Clinical Correspondence Increasing Velocity Slow Phases in Acquired Nystagmus Tatiana Bakaeva, MD, PhD, Ninad Desai, MBBS, Weiwei Dai, MSEE, John-Ross Rizzo, MD, MSCI, Janet C. Rucker, MD A 29-year-old woman with a history of ovarian cancer 3 years previously reported a 2-year history of oscillopsia and progressive imbalance. Cancer treatment included hysterectomy, bilateral salpingo-oophorectomy, and cisplatin and etoposide chemotherapy. After treatment, she developed chemotherapy-induced peripheral neuropathy with imbalance. She was stable and ambulating with a walker for 1 year, at which time she developed oscillopsia and increased imbalance. Brain MRI was normal and her neurologist initiated plasmapheresis for a presumptive paraneoplastic syndrome. Her condition continued to worsen. Evaluation 2 years later revealed visual acuity of 20/ 40 in the right eye and 20/30 in the left eye. Color vision, pupils, visual ﬁelds, and fundi were normal. She had downbeat nystagmus (DBN) in primary gaze that increased in lateral downgaze, decreased in upgaze and with convergence, and was unchanged by head or supine position. Saccades were hypermetric. Smooth pursuit was impaired, especially downward. Strength was 4/5 in distal extremities. Sensation was decreased to all modalities to the knees bilaterally. Reﬂexes were absent. She was able to stand with a wide-based stance, but unable to walk. Eye movement recordings (magnetic scleral search coil) revealed saccadic hypermetria with occasional hypometria. Saccade amplitude and peak velocity/duration "main sequence" relationships were normal. Smooth pursuit gain was reduced (diagonal target moving sinusoidally at 0.3 Hz; horizontal gain 20.46, vertical gain 20.36). DBN with exponentially increasing velocity slow phases was present (Fig. 1). Departments of Neurology (TB, ND, WD, J-RR, JCR), Rehabilitation Medicine (J-RR) and Ophthalmology (JCR), New York University School of Medicine, New York, New York; and Department of Electrical and Computer Engineering (WD), New York University Tandon School of Engineering, New York, New York. The authors report no conﬂicts of interest. Address correspondence to Janet C. Rucker, MD, Neuro-Ophthalmology Division, NYU School of Medicine, 240 East 38th Street, 20th Floor, New York, NY 10016; E-mail: firstname.lastname@example.org Bakaeva et al: J Neuro-Ophthalmol 2018; 38: 479-482 Brain MRI with gadolinium and chest, abdomen, and pelvic computed tomography (CT) were normal. Serum CA-125, anti-Hu, Yo, and Ri antibodies were negative. Cerebrospinal ﬂuid analysis was normal, including cytology, with exception of positive anti-Hu antibodies. Electromyography revealed a generalized sensory neuronopathy. Body ﬂuoro-deoxy-glucose positron emission tomography (FDG-PET) was not tolerated. She was treated with IVIg without beneﬁt. Exploratory laparotomy was refused. Annual chest, abdomen, and pelvic CTs were negative for the next 2 years. She became bed-bound due to truncal instability. FDG-PET with coregistered pelvic CT ultimately revealed 2 enlarged metabolically active lymph nodes (Fig. 2A). CT-guided biopsy revealed small cell carcinoma (Fig. 2B). Pathologic review of her original 13-cm ovarian mass was identical and recurrent small-cell undifferentiated ovarian carcinoma was diagnosed. Our patient's course presented several unusual and diagnostically challenging features. These included: anti-Hu antibody association with ovarian cancer ultimately explained by unusual small-cell ovarian cancer; paraneoplastic antibodies detected only in the cerebrospinal ﬂuid; a 4-year duration between paraneoplastic syndrome onset and recurrent cancer diagnosis; and increasing velocity DBN slow phases. This last ﬁnding is the focus of the ensuing discussion. Jerk nystagmus, which may be acquired or congenital, is comprised slow eye drifts (slow phases) from desired gaze position, followed by fast corrective saccades (fast phases). It is the slow phases that represent the pathologic portion of the movement and perpetuate the nystagmus. The velocity proﬁle of slow phases may be linear or exponentially decreasing or increasing. Acquired jerk nystagmus typically has linear or decreasing velocity slow phases, with linear forms arising from asymmetric vestibular tone and decreasing velocity forms arising from dysfunction of gaze-holding neural integration networks. Jerk congenital (i.e., infantile) nystagmus (CN), by contrast, is characterized by speciﬁc features that allow for differentiation from acquired nystagmus, including exponentially increasing velocity slow phase 479 Copyright © North American Neuro-Ophthalmology Society. Unauthorized reproduction of this article is prohibited. Clinical Correspondence FIG. 1. Vertical eye movement recording traces of eye vs target position (by convention, an upward deﬂection represents an upward movement): (A) smooth pursuit demonstrating impaired smooth pursuit gain with superimposed downbeat nystagmus; (B) saccades demonstrating saccadic hypermetria, particularly for upward saccades, with superimposed downbeat nystagmus; and (C) primary gaze demonstrating downbeat nystagmus; (D) magniﬁed fragment from (C) during central ﬁxation demonstrating downbeat nystagmus with an exponentially increasing velocity slow phase waveform. Slow phases are represented by gray bars and fast phases of nystagmus in the nonshaded regions. waveforms, historically thought pathognomonic for CN. The ﬁrst report of increasing velocity slow phases in acquired nystagmus was in a patient similar to ours, with paraneoplastic cerebellar degeneration and DBN secondary to ovarian cancer (1). Additional cases of increasing velocity DBN slow phases have since been reported in patients with Chiari malformation (2), ankylosing spondylitis with a high cervical bone lesion (3), Wernicke encephalopathy (4) as well as in ﬂocculectomized monkeys (5). Subsequent reports also have documented increasing velocity slow phase waveforms in acquired torsional nystagmus (6-8). Several pathogenetic mechanisms are proposed for DBN, including central vestibular tone asymmetry through vestibulocerebellar connections with semicircular canals (9-11) and otolith organs (12,13) or an imbalance in vertical smooth pursuit tone (14). A novel hypothesis invoking brainstem neural integrator instability was proposed on discovery of increasing velocity slow phase waveforms in some patients. The neural integrators are a network of neurons including the medial vestibular 480 nucleus/nucleus prepositus hypoglossi for horizontal eye movements and the interstitial nucleus of Cajal for vertical eye movements that maintain eccentric eye position. The cerebellar ﬂocculus plays an important role in improving performance of neural integration and steady gaze-holding (15), possibly through a positive feedback loop through which output can be either decreased (leading to "leaky" neural integration and decreasing velocity slow phase nystagmus) or increased (leading to "unstable" neural integration and increasing velocity slow phase nystagmus) (1,11). For DBN with increasing velocity slow phases, increased gain in the upward integrator driving the eyes up is postulated. Computer modeling supports this hypothesis by replication of rapidly shifting slow phase velocity waveforms (alternating between increasing, decreasing, and linear slow phase velocity DBN over short periods) through short-term gain manipulation in the neural integrators and their cerebellar feedback loops (3). Induction of increasing velocity slow phase nystagmus waveforms in monkeys has been demonstrated Bakaeva et al: J Neuro-Ophthalmol 2018; 38: 479-482 Copyright © North American Neuro-Ophthalmology Society. Unauthorized reproduction of this article is prohibited. Clinical Correspondence FIG. 2. A. Fluoro-deoxy-glucose position emission tomography-computed tomography reveals 2 enlarged metabolically active left inguinal lymph nodes (arrows) in axial (left), sagittal (center), and coronal (right) scans. B. Left inguinal lymph node biopsy: metastatic ovarian small-cell undifferentiated carcinoma (hematoxylin & eosin, ·40; inset, ·100). through chemical lesions in regions of the neural integrators thought to receive cerebellar ﬂoccular afferent input (16). An additional feature of interest in our patient was DBN dampening with convergence. CN is also typically lessened with near viewing (17), whereas convergence in acquired vertical jerk nystagmus may decrease or increase nystagmus intensity (18), or reverse its direction (19). A potential mechanism for convergence effects may relate to near target-viewing modulation of vestibular reﬂexes (20). Alternatively, in vertical nystagmus, convergence may directly inﬂuence upward and downward neural integrator balance (i.e., leading either to reduction in upward integrator drive or increased activity in the downward integrator to dampen DBN). In summary, increasing velocity slow phases in jerk nystagmus are not pathognomic for CN, may be underrecognized in acquired nystagmus, and should prompt neurological evaluation when newly developed in adults. Clinical signiﬁcance and diagnostic speciﬁcity of increasing velocity slow phases in acquired nystagmus are presently unclear and quantitative recordings were not critical to our patient's diagnosis. However, detailed study of nystagmus waveforms is essential to advance understanding of physiologic mechanisms and to guide future progress in the treatment of patients with nystagmus. STATEMENT OF AUTHORSHIP Category 1: a. Conception and design: T. Bakaeva, N. Desai, W. Dai, and J. Rucker; b. Acquisition of data: W. Dai and J. Rucker; c. Analysis and interpretation of data: W. Dai, J.-R. Rizzo, and J. Rucker; Category 2: a. Drafting the manuscript: T. Bakaeva, N. Desai, W. Dai, and J. Rucker; b. Revising it for intellectual content: J.-R. Rizzo and J. Rucker; Category 3: a. Final approval of the completed manuscript: T. Bakaeva, W. Dai, N. Desai, J.-R. Rizzo, and J. Rucker. Bakaeva et al: J Neuro-Ophthalmol 2018; 38: 479-482 ACKNOWLEDGMENTS The authors thank Richard John Leigh, MD for his assistance with eye movement recordings and for discussion and insight regarding the nature of the unusual nystagmus waveform. REFERENCES 1. Zee DS, Leigh RJ, Mathieu-Millaire F. Cerebellar control of ocular gaze stability. Ann Neurol. 1980;7:37-40. 2. Pedersen RA, Troost BT, Abel LA, Zorub D. Intermittent downbeat nystagmus and oscillopsia reversed by suboccipital craniectomy. Neurology. 1980;30:1239-1242. 3. Abel LA, Traccis S, Dell'Osso LF, Ansevin CF. Variable waveforms in downbeat nystagmus imply short-term gain changes. Ann Neurol. 1983;13:616-620. 4. Lavin PJ, Traccis S, Dell'Osso LF, Abel LA, Ellenberger C Jr. Downbeat nystagmus with a pseudocycloid waveform: improvement with base-out prisms. Ann Neurol. 1983;13:621- 624. 5. 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Dickinson CM. The elucidation and use of the effect of near ﬁxation in congenital nystagmus. Ophthalmic Physiol Opt. 1986;6:303-311. 18. Leigh RJ, Zee D. The Neurology of Eye Movements. 5th edition. New York, NY: Oxford University Press, 2015. 19. Cox TA, Corbett JJ, Thompson HS, Lennarson L. Upbeat nystagmus changing to downbeat nystagmus with convergence. Neurology. 1981;31:891-892. 20. Gresty MA, Bronstein AM, Barratt H. Eye movement responses to combined linear and angular head movement. Exp Brain Res. 1987;65:377-384. Bakaeva et al: J Neuro-Ophthalmol 2018; 38: 479-482 Copyright © North American Neuro-Ophthalmology Society. Unauthorized reproduction of this article is prohibited.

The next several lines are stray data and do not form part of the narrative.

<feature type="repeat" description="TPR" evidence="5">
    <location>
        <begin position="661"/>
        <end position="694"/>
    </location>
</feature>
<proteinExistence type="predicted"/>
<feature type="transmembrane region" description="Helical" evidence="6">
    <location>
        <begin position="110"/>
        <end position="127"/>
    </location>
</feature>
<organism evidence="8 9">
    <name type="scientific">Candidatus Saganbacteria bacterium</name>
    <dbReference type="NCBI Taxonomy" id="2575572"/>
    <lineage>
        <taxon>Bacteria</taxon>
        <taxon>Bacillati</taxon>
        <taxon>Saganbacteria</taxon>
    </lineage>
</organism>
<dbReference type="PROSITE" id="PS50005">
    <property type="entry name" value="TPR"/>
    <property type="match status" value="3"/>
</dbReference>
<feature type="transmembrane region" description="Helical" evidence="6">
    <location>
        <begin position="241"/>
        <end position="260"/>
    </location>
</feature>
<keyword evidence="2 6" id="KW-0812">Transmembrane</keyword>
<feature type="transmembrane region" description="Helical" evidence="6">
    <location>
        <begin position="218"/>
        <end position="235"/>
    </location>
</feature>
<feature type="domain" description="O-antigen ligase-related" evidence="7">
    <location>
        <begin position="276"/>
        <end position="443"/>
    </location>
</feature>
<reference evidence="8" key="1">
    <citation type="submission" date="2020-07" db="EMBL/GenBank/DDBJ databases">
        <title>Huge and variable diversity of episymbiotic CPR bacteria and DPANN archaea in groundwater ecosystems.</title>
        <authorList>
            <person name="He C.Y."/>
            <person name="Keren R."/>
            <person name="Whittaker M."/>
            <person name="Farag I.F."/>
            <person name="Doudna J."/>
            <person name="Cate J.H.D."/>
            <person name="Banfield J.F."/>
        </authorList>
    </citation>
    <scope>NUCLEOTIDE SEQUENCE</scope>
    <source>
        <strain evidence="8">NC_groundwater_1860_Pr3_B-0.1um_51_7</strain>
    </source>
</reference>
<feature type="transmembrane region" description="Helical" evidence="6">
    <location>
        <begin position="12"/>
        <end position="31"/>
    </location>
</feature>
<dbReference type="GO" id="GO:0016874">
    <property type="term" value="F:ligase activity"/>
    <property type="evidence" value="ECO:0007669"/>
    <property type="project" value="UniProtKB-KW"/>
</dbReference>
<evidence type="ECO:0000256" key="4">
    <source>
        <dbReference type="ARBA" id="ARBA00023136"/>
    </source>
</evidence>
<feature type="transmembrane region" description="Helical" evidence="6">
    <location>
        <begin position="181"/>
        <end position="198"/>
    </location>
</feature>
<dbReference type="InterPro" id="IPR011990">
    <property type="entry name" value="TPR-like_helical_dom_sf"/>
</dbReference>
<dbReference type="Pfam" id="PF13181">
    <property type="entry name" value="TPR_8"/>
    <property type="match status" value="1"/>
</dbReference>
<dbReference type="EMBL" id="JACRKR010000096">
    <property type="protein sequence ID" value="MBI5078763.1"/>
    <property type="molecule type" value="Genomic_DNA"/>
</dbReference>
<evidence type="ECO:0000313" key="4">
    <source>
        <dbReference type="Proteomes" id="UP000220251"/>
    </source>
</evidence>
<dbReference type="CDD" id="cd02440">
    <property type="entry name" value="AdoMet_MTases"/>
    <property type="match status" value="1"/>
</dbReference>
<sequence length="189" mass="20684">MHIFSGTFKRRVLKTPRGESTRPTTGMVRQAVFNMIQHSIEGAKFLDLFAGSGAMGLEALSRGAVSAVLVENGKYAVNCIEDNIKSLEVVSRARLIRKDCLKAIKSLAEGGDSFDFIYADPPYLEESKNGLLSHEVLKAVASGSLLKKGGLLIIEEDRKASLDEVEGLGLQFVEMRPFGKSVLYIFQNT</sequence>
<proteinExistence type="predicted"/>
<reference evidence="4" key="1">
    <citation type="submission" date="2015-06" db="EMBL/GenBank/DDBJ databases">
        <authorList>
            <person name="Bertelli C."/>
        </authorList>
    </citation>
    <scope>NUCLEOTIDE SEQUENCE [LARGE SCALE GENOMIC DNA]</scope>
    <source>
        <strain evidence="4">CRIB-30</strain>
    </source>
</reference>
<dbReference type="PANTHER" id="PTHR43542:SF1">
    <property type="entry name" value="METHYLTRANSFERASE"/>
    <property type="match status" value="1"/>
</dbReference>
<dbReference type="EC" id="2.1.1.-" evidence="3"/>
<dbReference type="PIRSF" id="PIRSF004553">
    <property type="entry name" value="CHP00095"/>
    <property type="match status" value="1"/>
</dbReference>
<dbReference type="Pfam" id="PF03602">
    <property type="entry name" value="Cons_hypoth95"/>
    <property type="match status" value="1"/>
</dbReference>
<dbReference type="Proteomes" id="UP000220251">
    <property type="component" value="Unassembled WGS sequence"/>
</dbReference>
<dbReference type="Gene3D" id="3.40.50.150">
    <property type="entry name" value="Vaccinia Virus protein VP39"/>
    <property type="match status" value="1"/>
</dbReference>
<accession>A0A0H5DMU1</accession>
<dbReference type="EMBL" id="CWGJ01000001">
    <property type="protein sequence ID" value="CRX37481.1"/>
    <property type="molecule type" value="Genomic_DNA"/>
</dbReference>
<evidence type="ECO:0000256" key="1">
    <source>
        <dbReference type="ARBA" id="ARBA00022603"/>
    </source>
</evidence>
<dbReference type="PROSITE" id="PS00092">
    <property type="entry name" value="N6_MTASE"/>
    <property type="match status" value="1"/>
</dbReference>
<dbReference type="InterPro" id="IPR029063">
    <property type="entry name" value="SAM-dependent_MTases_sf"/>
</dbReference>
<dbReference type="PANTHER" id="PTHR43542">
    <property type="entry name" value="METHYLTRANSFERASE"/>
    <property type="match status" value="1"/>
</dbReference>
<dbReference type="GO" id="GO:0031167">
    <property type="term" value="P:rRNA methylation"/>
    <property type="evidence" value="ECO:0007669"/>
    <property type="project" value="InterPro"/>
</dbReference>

|Publisher||Lippincott, Williams & Wilkins|
|Source||Journal of Neuro-Ophthalmology, December 2018, Volume 38, Issue 4|
|Rights Management||© North American Neuro-Ophthalmology Society|
|Publication Type||Journal Article|